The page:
The tube amplifier's distortion is high in level, around 3%, and includes some 120Hz power-supply hum, while the THD of the solid-state amplifier is 10 times lower in level, at around 0.3%. Note, however, that the latter is as audible—if not more audible—despite its lower level, because its spectrum favors the higher harmonics. Track 25 is interesting because a panel speaker is a fundamentally chaotic system: when it distorts, it also adds subharmonic and enharmonic components—the mathematician Manfred Schroeder has said that the production of subharmonics was always an indication of chaotic behavior. Normal harmonic-distortion components of the 1kHz fundamental can be seen at 2kHz, 3kHz, 4kHz, and 5kHz, with the third harmonic being the highest in level at -30dB or 3%, but a strong component at half the fundamental frequency can be seen, as well as a couple of enharmonic components between 1kHz and 2kHz. The 500Hz component is 40dB down or 1%, but is very audible because its frequency is lower than that of the fundamental.
A different kind of distortion is that occurring in the digital domain due to timing uncertainty in the datastream. "Bits is bits," say many engineers, but they're really only correct when those bits occur at precisely defined intervals. Any regularly occurring timing imprecision in the digital data words will result in spurious tones appearing in the signal when it is finally converted to analog (see Stereophile, May 1990, pp.49-55 and 81-85; December 1990, p.179; and October 1991, pp.63-69). The effect is worse at high levels and at higher frequencies. To demonstrate this, track 26 offers first a pure tone at 11kHz—Warning: don't play this track too loud—followed by the same tone with the effect of the data words representing the tone being jittered at a frequency of 4kHz (figs.14 & 15, respectively) (footnote 9). Each data word should be precisely spaced at 22µs (0.000022s) intervals; the uncertainly in the data word timing is 10ns (0.00000001s) peak-peak. This is a little higher than that encountered in typical CD players, but it has been exaggerated to make the effect clearly audible. In real life, too, the jitter uncertainty would not necessarily be a pure tone, but a mixture of tones as well as noise and hum. Nevertheless, we hope that you can hear the roughness in the decoded sound of the tone due to a purely digital phenomenon. (If the two halves of track 26 sound identical, then it is likely that the difference is being obscured by high levels of jitter in your player and/or processor.)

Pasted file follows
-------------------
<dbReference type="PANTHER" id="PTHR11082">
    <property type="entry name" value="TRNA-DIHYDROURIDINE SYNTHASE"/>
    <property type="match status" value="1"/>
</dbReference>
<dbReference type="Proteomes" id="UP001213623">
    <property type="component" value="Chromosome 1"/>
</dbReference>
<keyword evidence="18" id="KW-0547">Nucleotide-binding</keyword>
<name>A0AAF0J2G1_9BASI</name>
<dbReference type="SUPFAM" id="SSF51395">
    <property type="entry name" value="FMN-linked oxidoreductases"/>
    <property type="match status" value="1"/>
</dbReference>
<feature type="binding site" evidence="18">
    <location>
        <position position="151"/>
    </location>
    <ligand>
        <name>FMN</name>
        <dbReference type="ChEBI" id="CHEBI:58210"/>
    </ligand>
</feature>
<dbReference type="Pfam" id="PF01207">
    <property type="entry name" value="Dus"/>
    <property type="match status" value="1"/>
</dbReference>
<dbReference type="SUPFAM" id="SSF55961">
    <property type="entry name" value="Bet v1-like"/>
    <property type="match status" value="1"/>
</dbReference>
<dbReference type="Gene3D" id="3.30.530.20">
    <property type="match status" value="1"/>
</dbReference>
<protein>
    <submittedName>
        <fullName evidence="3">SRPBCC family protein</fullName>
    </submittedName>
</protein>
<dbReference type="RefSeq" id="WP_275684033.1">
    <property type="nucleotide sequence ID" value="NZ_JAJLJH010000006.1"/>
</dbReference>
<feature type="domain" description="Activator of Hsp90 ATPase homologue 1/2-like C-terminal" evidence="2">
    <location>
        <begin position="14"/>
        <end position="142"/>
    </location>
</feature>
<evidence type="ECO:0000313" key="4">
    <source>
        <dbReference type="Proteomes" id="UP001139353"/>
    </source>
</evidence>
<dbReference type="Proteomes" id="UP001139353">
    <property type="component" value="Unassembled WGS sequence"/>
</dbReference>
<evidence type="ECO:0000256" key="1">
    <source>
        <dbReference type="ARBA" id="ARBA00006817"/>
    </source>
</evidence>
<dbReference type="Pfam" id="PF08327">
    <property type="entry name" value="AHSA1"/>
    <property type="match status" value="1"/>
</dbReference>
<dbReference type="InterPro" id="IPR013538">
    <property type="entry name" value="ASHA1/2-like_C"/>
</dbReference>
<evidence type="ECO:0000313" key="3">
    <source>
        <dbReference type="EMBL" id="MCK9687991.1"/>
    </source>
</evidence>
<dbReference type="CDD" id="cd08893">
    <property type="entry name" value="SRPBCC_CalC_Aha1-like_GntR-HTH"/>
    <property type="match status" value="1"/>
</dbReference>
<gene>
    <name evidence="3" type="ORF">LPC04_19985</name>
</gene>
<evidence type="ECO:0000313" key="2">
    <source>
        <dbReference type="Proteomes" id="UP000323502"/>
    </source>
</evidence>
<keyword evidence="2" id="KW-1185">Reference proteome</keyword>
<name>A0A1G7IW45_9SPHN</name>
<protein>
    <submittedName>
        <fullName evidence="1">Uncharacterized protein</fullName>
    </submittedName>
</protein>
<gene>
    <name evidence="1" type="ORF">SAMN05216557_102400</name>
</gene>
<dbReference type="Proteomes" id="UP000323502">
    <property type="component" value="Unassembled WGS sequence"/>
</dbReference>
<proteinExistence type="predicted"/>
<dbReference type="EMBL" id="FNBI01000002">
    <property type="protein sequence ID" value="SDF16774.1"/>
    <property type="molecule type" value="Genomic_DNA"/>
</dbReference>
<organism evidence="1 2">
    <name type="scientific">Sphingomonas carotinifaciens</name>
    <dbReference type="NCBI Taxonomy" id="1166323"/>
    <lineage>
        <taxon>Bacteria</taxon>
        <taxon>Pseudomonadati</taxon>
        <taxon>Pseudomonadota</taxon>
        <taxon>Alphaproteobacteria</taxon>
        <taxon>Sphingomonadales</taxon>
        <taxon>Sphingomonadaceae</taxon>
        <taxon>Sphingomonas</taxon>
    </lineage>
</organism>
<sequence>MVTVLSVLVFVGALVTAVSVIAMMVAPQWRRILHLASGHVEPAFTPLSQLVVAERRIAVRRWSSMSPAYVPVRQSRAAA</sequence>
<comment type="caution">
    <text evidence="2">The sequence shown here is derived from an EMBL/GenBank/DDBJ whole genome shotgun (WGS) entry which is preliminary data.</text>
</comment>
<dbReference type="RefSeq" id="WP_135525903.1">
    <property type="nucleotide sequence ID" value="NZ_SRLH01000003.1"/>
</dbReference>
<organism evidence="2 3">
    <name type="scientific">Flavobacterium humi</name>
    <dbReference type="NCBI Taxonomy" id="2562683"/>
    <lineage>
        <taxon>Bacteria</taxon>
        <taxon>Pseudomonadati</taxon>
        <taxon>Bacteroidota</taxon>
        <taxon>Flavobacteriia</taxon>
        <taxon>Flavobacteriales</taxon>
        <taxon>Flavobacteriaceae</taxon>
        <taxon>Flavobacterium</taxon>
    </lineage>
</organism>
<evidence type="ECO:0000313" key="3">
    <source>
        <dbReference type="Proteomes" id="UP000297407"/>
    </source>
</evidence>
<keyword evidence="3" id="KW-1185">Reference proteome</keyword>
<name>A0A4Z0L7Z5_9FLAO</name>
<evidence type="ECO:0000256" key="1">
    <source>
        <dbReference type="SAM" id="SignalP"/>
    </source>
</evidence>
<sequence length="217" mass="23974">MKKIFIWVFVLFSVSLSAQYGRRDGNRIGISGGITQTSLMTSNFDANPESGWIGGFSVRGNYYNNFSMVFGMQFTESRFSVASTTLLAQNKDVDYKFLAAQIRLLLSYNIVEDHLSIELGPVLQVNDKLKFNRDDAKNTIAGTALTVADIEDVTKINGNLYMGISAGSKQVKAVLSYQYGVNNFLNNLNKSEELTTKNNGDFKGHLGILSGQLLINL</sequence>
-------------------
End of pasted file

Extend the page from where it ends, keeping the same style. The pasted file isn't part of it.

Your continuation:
Fig.6 Spectrum of pure 500Hz tone at -10dBFS (100Hz-10kHz)
Fig.7 Spectrum of 500Hz tone at -10dBFS with 10% 2nd-harmonic distortion (100Hz-10kHz)
Fig.8 Spectrum of 500Hz tone at -10dBFS with 10% 3rd-harmonic distortion (100Hz-10kHz)
Fig.9 Spectrum of 500Hz tone at -10dBFS with 10% 7th-harmonic distortion (100Hz-10kHz)
Fig.10 Spectrum of 500Hz tone at -10dBFS with hum and distortion typical of a classic tube amplifier near clipping (100Hz-10kHz)
Fig.11 Spectrum of 500Hz tone at -10dBFS with distortion typical of an inexpensive solid-state amplifier operating in class-B (100Hz-10kHz)
Fig.12 Spectrum of pure 1kHz tone at -10dBFS (100Hz-10kHz)
Fig.13 Spectrum of 1kHz tone at -10dBFS with distortion typical of a planar diaphragm near its overload point (100Hz-10kHz)
Fig.14 Spectrum of pure 11kHz tone at -10dBFS (1kHz-30kHz, linear frequency scale)
Fig.15 Spectrum of 11kHz tone at -10dBFS, jittered with 10ns p-p of 4kHz (1kHz-30kHz, linear frequency scale)
Footnote 9: Because of the practical impossibility of us applying specified amounts of jitter in your CD player, this track actually contains the mirror-image situation: the data representing the 11kHz tone have been altered by calculating the effect of the same jitter added at the original A/D conversion. Jitter is jitter, however, no matter where it actually originates, though in this case, the bits are no longer the same bits.